I started eating while continuing to reply to Sara’s message barrage. How did I end up in this social mess? I thought my banal responses would have stopped her, but instead, she found a way to turn the banalest of things into a conversation topic. Well, I had to admit that it felt better to talk to someone while eating than just sitting here in silence.
When I had finished my lasagna, my eye fell on the gift-wrapped box on the table with my name on it. All that messaging had taken my mind off Aunt Christina’s words right before she left.
My curiosity took over and I destroyed the wrappings in 2 seconds to find a bundle of orchestra scores. These were all pretty famous works, but my eye fell immediately on Grieg’s Peer Gynt Suite. I felt tears well up in my eyes. When I was a kid, my mom used to sing Solveig’s song as a bedtime song to me. I leafed through the thick book until I found the scores to the song in question. The notes transported me back in time and I could almost hear my mother sing. I quickly made a few notes in pencil of a few quirks I remembered in my mother’s song that did not seem to correspond with the scores.
Then, I took the books with me and walked to my room. Once there, I put the score on my music stand. I tried to play the main theme on my cello. I closed my eyes while reminiscing my childhood memories with my mother. I visualized the way she used to tuck me in before bed while singing this song when I was small. I could never have thought that the day I would never be able to hear her song again would come so soon. I had really thought she would always be there for me.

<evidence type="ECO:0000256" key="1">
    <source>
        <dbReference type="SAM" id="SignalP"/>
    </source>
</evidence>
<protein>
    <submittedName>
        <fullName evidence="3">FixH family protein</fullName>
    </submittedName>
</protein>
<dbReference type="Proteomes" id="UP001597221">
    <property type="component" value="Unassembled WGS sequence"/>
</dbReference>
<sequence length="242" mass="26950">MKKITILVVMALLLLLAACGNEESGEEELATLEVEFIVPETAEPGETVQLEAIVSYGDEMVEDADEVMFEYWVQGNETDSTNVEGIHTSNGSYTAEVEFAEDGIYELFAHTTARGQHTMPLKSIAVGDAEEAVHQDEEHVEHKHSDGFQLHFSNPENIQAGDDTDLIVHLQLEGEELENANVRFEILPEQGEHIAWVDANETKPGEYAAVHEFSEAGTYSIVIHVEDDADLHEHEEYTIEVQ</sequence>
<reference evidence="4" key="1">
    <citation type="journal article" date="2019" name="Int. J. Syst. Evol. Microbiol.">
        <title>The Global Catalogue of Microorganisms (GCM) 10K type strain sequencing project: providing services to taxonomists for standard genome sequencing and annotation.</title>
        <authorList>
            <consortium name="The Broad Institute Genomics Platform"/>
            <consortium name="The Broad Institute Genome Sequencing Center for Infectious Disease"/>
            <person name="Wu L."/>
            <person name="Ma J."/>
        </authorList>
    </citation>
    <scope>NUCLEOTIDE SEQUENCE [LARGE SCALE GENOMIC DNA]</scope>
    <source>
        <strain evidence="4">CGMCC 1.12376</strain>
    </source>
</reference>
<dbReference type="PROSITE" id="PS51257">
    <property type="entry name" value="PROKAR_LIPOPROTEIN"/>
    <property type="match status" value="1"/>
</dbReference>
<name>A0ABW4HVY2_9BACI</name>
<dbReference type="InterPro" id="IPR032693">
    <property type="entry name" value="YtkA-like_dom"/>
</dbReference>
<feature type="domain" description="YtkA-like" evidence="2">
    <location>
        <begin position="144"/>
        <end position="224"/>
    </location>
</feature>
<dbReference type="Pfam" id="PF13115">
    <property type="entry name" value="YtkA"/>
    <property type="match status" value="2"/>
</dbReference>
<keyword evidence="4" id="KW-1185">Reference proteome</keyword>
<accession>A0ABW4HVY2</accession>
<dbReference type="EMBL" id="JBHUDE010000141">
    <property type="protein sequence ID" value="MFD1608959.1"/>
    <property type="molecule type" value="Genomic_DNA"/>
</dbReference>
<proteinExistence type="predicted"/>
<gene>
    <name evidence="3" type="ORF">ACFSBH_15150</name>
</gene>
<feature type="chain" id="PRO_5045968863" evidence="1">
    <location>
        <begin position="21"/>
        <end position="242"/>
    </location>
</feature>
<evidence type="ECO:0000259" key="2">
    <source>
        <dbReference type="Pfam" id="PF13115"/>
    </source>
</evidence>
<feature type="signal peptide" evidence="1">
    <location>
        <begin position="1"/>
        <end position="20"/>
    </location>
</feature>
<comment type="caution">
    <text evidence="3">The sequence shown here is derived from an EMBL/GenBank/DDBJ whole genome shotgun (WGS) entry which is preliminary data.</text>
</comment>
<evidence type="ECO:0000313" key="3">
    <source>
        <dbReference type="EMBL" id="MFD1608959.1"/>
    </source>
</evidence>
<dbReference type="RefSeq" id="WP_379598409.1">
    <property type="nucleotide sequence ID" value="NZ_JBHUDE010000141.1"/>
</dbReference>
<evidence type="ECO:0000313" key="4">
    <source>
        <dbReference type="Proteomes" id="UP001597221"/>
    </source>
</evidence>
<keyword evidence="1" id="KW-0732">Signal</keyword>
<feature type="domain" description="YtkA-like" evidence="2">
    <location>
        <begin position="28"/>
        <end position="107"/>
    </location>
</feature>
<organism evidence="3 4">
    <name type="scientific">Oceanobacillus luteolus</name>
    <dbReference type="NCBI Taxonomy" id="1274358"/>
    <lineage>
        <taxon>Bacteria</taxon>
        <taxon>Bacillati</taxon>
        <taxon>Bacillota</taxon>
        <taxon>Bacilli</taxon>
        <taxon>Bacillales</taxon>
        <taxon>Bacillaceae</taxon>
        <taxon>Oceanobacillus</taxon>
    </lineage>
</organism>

While playing I got engulfed completely in my emotions and my memories. I remembered my mother’s scent; I could smell it almost like she was in the room with me. As a matter of fact, the longer I played this song, the more it felt like she was really here with me. I continued the song putting the accents just like mom used to sing them, I could swear I heard her voice singing the notes with me. When I played the final note, suddenly I felt enveloped in a warm embrace. I would recognize this embrace anywhere.
Then, I heard the words “Thank you Fleure, it’s beautiful.” breaking my musical trance.
I was a bit taken aback. I opened my eyes and saw my mother next to me. She was partially transparent. Like she was here, and yet she wasn’t. I felt a bit scared, but I wasn’t about to let this chance go.
“I miss you,” I said, “It’s not fair.”
She hugged me again and then said “I know dear. I watched you suffer so much. I wanted to give you this hug for such a long time. I am glad you noticed my sign. It took a lot of effort to set it up.”